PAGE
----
Crowded by massive cliffs and fed by gauzy waterfalls, Hanging Lake is a rare and highly sensitive travertine formation, with layers accumulating around the shore, all deriving from dissolved limestone along the course of Dead Horse Creek.
The carbonate minerals dissolving in the lake’s clear water give it a beguiling turquoise hue, and rounding off this otherworldly scene is one of the best and largest examples of a hanging garden plant community to be found in the United States.
15. Boulder Flatirons
A stirring symbol for Boulder, this row of five monumental sedimentary slabs dominates the vista to the west of the city. The Flatirons are lined up along the east slope of Green Mountain, on the Front Range of the Rockies.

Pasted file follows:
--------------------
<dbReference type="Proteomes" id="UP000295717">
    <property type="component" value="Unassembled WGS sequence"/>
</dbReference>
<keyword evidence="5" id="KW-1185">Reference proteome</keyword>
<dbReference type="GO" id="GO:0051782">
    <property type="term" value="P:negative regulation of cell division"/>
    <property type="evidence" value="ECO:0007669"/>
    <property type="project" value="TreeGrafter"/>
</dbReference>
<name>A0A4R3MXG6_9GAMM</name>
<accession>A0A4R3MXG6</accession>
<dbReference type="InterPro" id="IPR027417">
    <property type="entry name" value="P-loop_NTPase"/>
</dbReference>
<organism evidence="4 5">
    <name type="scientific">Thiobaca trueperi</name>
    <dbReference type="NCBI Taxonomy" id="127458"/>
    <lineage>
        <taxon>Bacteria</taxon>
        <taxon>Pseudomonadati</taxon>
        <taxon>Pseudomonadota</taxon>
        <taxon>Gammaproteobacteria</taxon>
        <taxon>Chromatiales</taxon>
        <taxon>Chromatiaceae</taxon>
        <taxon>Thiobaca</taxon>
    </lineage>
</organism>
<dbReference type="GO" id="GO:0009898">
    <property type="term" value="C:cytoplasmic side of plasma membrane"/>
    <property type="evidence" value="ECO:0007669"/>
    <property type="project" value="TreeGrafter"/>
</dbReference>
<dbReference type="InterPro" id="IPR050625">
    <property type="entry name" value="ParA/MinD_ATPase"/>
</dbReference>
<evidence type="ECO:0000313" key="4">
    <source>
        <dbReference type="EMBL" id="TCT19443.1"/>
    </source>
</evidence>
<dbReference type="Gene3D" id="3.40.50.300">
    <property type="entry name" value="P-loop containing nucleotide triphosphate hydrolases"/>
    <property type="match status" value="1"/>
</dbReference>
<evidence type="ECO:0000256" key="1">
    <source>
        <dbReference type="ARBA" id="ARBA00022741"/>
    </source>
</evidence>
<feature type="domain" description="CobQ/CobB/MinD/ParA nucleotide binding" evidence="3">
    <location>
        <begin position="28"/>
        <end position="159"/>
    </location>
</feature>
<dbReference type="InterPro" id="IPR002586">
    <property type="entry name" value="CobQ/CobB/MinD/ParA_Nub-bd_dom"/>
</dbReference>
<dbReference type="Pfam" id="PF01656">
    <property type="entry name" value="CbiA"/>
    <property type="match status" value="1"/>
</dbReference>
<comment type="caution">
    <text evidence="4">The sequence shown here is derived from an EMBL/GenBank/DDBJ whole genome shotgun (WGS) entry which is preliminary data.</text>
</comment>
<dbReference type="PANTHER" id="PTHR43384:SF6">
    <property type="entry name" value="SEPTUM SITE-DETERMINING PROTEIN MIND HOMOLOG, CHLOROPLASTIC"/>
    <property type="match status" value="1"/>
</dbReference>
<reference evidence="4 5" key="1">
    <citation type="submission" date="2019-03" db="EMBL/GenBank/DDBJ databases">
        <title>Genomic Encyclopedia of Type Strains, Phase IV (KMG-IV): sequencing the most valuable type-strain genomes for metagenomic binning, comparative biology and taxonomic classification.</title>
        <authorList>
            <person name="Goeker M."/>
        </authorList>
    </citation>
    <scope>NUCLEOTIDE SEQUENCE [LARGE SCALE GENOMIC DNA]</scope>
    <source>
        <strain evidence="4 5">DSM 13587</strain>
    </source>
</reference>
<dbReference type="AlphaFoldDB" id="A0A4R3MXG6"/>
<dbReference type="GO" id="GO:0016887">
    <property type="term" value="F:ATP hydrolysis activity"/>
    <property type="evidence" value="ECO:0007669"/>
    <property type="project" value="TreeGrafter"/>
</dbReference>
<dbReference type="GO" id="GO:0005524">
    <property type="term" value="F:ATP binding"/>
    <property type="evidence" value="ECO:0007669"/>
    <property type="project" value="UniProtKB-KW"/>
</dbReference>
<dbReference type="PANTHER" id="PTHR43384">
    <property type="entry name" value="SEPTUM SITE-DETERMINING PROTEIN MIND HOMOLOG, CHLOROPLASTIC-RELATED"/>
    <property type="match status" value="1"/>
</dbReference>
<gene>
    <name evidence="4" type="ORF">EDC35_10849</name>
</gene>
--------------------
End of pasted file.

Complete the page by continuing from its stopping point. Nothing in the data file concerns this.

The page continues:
This sandstone was formed around 290 million years ago, and then was lifted and tilted between 35 and 80 million years ago, during the period of mountain building that gave us the Rocky Mountains.
These slopes are part of Boulder’s Open Space & Mountain Parks, and can be admired and photographed from a distance and then explored up close on trails like the tough Royal Arch Trail, culminating at a natural arch with spellbinding views of the Boulder area.
You can also climb these monuments, with multi-pitch routes up the first and third Flatirons.
With alpine vegetation and the sky-scraping San Juan Mountains all around, I reckon it’s easy to see why this town in Southwest Colorado has been billed as the “Switzerland of America”.
Founded in 1876, the cute town of Ouray is couched in a natural bowl, 7,800 feet above sea level, and if you’re an active person those soaring mountainsides will have you dreaming of the possibilities.